Stellar Audio of Megan Volpert, Deborah Poe, & Laura Mullen


For some excellent poetry readings, perk up your ears here:

Deborah Poe –

Megan A. Volpert –

Laura Mullen –



Daisy Fried’s Poetry Exercises


Daisy Fried on Poetry:

* I’ve never found an explanation for why poetry, apparently alone among the art forms, is asked to do more than be itself.

* But poetry’s the High Art which is also democratic: inexpensive, portable, reproducible, quickly consumed (except for epic and very difficult poetry), requiring only literacy to participate. So maybe it’s good that poetry carries this extra burden, even if it means that the idea of poetry is more necessary to people than individual poems, and that people tend not to pay attention to what’s happening on the page. But this doesn’t explain why the superfluous demands are often made by educated poetry experts. I doubt most poets, good and bad, political or not, put these demands on their own work. Why should we make them of poetry in general?

* Words matter. Use is not function. War and Peace makes an excellent paperweight; I’ve used it that way myself, after reading it. The function of War and Peace is greater than its many uses. So too poetry. Bad poems are often more useful for healing, persuasion, and celebration than good ones. They lack that rich ambiguity which Keats called negative capability, and so fail as poems. Take, for example, bad 9/11 poems, at which I do “sniff the air.” There are good 9/11 poems. The degraded Romanticism of the mass of bad ones often amounts to decorative displays of the poet’s own sensibility. Such displays may be emotionally or politically useful, but who needs them? They seem to claim authenticity for individual experiences derived from watching TV—and fail to ask the question, why do these people want to kill us? Good 9/11 poems sustain the possibility that America was both victim and guilty. I believe 9/11 solace poetry has given support, however indirectly and unintentionally, to the Bush administration. Solace poetry is to serious poetry as pornography is to serious art. Sex pornography has its uses, even positive ones, but nobody confuses it with serious art about love. The difference between solace porn and sex porn is that solace pornographers seldom seem aware that they’re making pornography. Shame on them.* Poetry matters. Great poems don’t always fit categories of usage: Martial’s hilariously filthy invectives, Dickinson’s apolitical lyrics, and, despite their stupid fascism, Pound’s Cantos, all function as great poetry. Meanwhile, the four of us write poems. We might begin by intending to be merely useful (I never have). But at some point the poem takes over, makes requirements of us instead of vice versa. That’s the moment of poetry; poems exist to let readers share in that moment. So our focus on mere use strikes me as odd: is this really all we know about our poems? Why exclude ourselves from our own readership?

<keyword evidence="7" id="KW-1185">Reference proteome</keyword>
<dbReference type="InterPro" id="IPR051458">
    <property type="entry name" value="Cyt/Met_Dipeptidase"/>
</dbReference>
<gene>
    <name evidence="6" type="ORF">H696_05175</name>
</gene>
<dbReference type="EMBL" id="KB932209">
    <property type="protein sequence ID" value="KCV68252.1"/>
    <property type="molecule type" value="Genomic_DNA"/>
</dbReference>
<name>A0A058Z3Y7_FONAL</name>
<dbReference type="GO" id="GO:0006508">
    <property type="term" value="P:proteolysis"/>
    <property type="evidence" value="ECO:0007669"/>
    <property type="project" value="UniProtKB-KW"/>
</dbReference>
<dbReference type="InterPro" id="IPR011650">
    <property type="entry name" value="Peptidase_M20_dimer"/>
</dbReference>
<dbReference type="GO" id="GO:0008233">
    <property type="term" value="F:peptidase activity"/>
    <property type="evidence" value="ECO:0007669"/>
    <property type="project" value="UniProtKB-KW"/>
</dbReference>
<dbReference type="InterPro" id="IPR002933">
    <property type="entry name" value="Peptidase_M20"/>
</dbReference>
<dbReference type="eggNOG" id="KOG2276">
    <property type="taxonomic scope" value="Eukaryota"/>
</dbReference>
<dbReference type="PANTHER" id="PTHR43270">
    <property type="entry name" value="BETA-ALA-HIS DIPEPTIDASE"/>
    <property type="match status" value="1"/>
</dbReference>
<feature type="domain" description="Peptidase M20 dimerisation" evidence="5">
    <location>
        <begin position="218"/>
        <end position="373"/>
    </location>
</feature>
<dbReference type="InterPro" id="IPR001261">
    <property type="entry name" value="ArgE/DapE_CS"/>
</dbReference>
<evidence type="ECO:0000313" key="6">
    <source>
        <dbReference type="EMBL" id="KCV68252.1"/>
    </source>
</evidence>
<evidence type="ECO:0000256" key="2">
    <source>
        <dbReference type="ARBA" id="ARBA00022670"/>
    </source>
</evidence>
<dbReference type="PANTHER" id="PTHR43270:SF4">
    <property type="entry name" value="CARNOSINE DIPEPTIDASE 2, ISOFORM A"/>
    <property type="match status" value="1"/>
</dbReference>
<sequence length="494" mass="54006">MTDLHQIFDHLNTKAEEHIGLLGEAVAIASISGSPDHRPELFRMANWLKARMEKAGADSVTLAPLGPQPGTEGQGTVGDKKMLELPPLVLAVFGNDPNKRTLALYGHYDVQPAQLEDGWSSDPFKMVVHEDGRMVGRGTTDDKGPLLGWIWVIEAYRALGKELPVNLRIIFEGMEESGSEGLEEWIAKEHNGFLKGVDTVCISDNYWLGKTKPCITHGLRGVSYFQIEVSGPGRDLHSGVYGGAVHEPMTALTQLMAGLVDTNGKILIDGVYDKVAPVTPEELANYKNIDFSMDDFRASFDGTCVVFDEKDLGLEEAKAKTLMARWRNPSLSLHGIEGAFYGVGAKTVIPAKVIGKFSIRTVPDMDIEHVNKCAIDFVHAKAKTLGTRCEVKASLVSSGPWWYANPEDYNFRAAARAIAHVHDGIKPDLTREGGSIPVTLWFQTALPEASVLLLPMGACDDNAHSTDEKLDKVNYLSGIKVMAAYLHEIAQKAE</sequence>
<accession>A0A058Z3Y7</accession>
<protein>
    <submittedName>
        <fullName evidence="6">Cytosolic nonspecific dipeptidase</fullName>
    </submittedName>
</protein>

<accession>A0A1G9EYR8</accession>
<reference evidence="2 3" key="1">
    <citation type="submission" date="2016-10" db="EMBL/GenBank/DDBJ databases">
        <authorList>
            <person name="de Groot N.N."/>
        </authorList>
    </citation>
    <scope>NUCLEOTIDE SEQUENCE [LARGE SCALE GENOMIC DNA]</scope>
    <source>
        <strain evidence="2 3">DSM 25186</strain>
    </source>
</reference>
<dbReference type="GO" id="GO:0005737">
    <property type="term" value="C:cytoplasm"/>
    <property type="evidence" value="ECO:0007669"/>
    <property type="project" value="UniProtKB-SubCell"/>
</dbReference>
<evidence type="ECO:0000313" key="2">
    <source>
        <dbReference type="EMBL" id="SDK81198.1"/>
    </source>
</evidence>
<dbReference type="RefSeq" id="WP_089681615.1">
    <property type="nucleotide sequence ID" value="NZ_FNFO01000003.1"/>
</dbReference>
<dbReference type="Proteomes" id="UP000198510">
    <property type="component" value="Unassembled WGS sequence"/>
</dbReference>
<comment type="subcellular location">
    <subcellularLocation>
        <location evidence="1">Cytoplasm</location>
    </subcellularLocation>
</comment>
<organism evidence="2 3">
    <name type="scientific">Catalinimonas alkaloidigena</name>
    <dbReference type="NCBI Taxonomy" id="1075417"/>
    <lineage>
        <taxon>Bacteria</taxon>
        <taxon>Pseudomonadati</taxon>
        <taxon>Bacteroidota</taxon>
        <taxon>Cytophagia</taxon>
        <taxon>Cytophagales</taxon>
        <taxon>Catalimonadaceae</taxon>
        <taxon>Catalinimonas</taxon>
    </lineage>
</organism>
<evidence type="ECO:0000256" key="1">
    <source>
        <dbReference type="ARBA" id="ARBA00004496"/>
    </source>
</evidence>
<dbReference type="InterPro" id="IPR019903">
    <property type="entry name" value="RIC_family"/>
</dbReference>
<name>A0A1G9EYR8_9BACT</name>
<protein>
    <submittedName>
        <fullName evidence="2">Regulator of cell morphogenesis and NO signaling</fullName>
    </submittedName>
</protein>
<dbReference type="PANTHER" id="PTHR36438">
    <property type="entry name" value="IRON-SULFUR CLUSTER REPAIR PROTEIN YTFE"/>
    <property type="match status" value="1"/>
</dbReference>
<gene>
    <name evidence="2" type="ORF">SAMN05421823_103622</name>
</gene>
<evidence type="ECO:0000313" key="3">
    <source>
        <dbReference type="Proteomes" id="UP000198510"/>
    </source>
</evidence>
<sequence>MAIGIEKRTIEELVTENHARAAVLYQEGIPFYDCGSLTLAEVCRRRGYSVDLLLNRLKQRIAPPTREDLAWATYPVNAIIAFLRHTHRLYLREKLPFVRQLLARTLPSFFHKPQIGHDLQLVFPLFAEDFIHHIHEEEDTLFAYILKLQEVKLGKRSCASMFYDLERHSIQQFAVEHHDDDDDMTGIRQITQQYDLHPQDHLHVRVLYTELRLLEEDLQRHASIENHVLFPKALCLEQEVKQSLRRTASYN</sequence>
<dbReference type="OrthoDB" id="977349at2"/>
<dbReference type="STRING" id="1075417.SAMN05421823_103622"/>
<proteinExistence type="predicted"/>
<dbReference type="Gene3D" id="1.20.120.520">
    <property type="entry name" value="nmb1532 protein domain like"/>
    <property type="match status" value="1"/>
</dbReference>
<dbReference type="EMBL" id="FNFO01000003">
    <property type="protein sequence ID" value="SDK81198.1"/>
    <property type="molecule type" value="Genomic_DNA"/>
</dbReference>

* Enjoyment matters. Poetry is fun! I mean this seriously. In “Lapis Lazuli,” Yeats insists on the gaiety of human existence alongside its tragedy. Yes, there is terrible suffering; we are all going to die. And when, on the carved lapis lazuli, a man “asks for mournful melodies;/Accomplished fingers begin to play;/…their eyes,/Their ancient, glittering eyes, are gay.” The gaiety of great poetry reinforces and deepens our humanity. That’s personal—and therefore social. Forget that, and we forget poetry’s true function.

–from “Does Poetry Have a Social Function” @ The Poetry Foundation

Listen in on a conversation I had with Daisy Fried HERE: powered by ODEO


1. Write a ten-line poem in which each line is a lie.

2. Write a poem that tells a story in 18 lines or less, and includes at least four proper nouns.

3. Write a poem that uses any of the senses EXCEPT SIGHT as its predominant imagery.

4. Write a poem inspired by a newspaper article you read this week.

5. Write a poem without adjectives.

6. Ask your roommate/neighbor/lover/friend/mother/anyone for a subject (as wild as they want to make it) for a ten-minute poem. Now write a poem about that subject in ten minutes; make it have a beginning, a middle and an end.

7. Write the worst poem you possibly can. Now edit it and make it even worse.

8. Poem subject: A wind blows something down. Or else it doesn’t. Write it in ten minutes.

9. Write a poem with each line, or at least many of the lines, filling in the blanks of “I used to________, but now I_________.”

11. Write a poem consisting entirely of things you’d like to say, but never would, to a parent, lover, sibling, child, teacher, roommate, best

friend, mayor, president, corporate CEO, etc.

12. Write a poem that uses as a starting point a conversation you overheard.

13. First line of today’s poem: “This is not a poem, but…”

14. Write a poem in the form of either a letter or a speech which uses at least six of the following words: horses, “no, duh,” adolescent, autumn

leaves, necklace, lamb chop, Tikrit, country rock, mother, scamper, zap, bankrupt. Take no more than 13 minutes to write it.

15. Write a poem which includes a list or lists-shopping list, things to do, lists of flowers or rocks, lists of colors, inventory lists,

lists of events, lists of names…

16. Poem subject: A person runs where no running is allowed. Write it in ten minutes.